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Deeds earn three Girl Scouts Gold Awards

BRANDON — For three young women who grew up in the Brandon area, Girl Scouts was much more than a weekly social gathering.

The lessons learned, such as giving back to their community, provided a guidepost for their lives.

Stephanie Dye, Sarah Sullivan and Margaret Schmidt transferred those lessons into community service projects that earned them the highest honor in Girl Scouts, the Gold Award. Only 5,500 girls in the United States receive the award annually.

The awards were presented at the annual Girl Scouts of West Central Florida Gold Award Reception at the Crowne Plaza Hotel in Sabal Park earlier this summer.

The trio was among 32 Scouts from west-central Florida to receive the honor this year.

The Gold Award is based on knowledge, leadership and networking skills they developed through the years that will benefit their community.

This includes examining their community needs and connecting with local businesses, organizations and neighbors.

Dye, a Newsome High graduate and freshman at University of South Florida, created a project to promote organ transplants after she and her father, Tom Dye, underwent successful heart transplants at Tampa General Hospital.

A Girl Scout for 13 years, Dye sent instructions with quilting squares to heart transplant recipients from Tampa General. She asked them to sew a design on the square depicting how they felt about receiving their new heart.

She then stitched 25 squares into a quilt and presented it to Dr. Mark Weston, medical director of the heart transplant program at Tampa General.

"I wanted to create a visual thank you in the unit to Dr. Weston and his staff from everyone they helped," Dye said.

Dye also spoke to Girl Scout troops, the Quilt Guild and hospitals about the importance of organ and tissue donation. She also started Get Carded at USF, a program designed to inform students about organ and tissue donation.

She also is a spokeswoman for LifeLink Foundation, a nonprofit Florida service organization dedicated to increasing organ and tissue donations. She and her father will be featured in next year's Faces of Transplantation LifeLink calendar.

Dye, 19, grew up in Brandon and now lives in Tampa..

Sullivan, a 19-year-old sophomore sociology major at Boston University, came up with the Winthrop Goes Green recycling program for the Winthrop Town Centre in Riverview that was developed by her parents, John and Kay Sullivan.

The plan included initiatives for recycling materials left over from construction such as carpet, paper, plastics and metal.

She also designed a community bike-sharing program to discourage use of cars, as well as installation of automatic light switches in new buildings.

Winthrop is a 150-acre community at Bloomingdale Avenue and Providence Road that includes commercial and residential buildings geared to pedestrians.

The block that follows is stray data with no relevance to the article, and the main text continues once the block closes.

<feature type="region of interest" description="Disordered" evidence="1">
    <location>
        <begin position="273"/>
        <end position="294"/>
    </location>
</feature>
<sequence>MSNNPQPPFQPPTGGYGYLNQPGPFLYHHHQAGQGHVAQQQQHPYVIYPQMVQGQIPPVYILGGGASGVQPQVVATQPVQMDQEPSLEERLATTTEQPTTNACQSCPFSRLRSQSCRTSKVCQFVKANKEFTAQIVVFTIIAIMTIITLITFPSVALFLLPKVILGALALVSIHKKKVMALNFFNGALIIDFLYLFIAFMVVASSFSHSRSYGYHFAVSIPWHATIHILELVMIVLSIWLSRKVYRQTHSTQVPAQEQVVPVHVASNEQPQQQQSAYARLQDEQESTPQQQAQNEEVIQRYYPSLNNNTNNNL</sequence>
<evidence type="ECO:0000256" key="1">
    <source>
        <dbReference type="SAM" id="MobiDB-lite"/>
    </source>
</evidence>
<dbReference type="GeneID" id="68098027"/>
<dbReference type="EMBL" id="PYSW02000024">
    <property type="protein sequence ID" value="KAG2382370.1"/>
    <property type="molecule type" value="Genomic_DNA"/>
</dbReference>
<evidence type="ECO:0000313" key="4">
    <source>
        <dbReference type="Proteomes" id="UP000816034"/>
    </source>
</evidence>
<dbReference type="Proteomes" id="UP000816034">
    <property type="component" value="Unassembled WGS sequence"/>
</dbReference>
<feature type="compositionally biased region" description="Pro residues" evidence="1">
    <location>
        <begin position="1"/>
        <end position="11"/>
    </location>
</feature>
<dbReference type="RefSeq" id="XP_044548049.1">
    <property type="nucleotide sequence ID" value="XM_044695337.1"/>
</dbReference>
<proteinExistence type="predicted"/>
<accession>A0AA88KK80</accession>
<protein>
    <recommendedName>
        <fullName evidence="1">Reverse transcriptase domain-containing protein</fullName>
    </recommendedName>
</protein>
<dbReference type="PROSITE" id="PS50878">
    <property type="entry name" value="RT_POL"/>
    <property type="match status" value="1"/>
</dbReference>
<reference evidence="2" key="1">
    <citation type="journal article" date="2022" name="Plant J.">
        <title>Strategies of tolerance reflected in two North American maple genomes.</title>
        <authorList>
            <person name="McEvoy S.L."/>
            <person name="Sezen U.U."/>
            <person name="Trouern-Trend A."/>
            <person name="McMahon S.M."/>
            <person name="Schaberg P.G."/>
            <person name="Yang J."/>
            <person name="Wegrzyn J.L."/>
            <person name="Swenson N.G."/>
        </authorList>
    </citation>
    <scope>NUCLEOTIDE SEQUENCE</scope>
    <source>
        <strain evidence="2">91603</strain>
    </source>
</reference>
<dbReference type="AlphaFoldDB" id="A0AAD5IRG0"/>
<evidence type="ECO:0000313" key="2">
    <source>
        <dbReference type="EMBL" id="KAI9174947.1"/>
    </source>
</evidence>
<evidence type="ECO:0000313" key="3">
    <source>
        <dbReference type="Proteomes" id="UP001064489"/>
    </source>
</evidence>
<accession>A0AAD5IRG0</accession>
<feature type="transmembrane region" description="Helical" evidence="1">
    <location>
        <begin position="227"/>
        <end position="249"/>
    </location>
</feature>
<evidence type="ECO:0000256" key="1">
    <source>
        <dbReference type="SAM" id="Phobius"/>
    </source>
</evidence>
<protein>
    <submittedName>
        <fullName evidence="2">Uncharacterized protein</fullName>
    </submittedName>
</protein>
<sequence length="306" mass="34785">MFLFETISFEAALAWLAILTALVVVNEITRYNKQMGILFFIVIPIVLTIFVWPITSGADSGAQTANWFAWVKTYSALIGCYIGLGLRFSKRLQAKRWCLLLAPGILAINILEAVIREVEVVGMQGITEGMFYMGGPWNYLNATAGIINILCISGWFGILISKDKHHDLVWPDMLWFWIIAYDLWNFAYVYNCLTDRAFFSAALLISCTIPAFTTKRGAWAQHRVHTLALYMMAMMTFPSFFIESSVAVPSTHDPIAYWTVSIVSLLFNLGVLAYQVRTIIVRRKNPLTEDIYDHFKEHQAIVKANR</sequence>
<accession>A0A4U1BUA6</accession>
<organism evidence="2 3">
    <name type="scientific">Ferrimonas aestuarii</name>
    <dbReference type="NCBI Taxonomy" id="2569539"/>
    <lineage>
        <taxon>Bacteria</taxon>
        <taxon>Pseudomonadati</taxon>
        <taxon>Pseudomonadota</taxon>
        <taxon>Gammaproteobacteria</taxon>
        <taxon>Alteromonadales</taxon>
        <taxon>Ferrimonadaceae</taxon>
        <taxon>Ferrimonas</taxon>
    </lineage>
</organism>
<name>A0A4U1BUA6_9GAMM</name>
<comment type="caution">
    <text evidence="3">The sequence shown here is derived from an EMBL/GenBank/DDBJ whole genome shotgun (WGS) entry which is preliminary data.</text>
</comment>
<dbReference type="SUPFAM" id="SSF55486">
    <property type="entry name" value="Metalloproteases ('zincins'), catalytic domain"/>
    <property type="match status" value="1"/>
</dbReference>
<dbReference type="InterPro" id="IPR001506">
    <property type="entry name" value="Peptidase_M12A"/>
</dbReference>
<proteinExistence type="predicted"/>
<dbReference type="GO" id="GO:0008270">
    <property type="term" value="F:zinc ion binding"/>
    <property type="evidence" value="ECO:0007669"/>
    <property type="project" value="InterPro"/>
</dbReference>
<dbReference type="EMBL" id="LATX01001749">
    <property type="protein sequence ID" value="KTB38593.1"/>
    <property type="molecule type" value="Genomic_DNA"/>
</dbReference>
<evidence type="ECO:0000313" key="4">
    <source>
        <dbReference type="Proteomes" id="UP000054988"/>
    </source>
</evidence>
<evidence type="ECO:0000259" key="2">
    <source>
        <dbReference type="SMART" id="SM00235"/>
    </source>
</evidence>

"A lot of what I did involved research and coming up with a time line for the projects," said Sullivan, who lives in Brandon and graduated from Blake High.

A Girl Scout for 13 years, Sullivan said the program has influenced and helped her in countless ways.

"Girl Scouts helps in your overall development by seeing women who encouraged and empowered you to get involved and make a difference," she said. "It's an environment and a forum to interact that was really positive."

Schmidt's project had a global dimension — developing a library for a clinic in the tiny village of La Victoria in the Dominican Republic in June 2007.

For more than 20 years, Nativity Catholic Church has sponsored mission projects in La Victoria. Schmidt, a member of the church youth group, learned before the trip the mission needed children's Spanish books for its reading center.

She placed an ad in the church bulletin to collect money, books and materials for the project and gathered 170 books to take to La Victoria.

Once there, Schmidt and her fellow youth group members made shelves and created the reading center for the children with a rug, pillows and a chair.

"I wanted to make a whole library, but when I saw how expensive that would be, I thought a reading room for the kids would be a good start," said Schmidt, who lives in Valrico and will attend Hillsborough Community College this fall.

Schmidt, 18, returned to La Victoria in the spring and added more books to the reading area.

"It's an ongoing thing I plan to continue to develop into a library," she said. "This was cool because I got other people involved."

Like Dye and Sullivan, Schmidt has been a longtime Girl Scout.

A Durant High graduate, Schmidt credits Girl Scouts for giving her the confidence to get involved in school activities such as track, National Honor Society and Future Business Leaders of America and to play violin in the orchestra.

Deeds earn three Girl Scouts Gold Awards 08/21/08 [Last modified: Tuesday, November 2, 2010 1:24pm]

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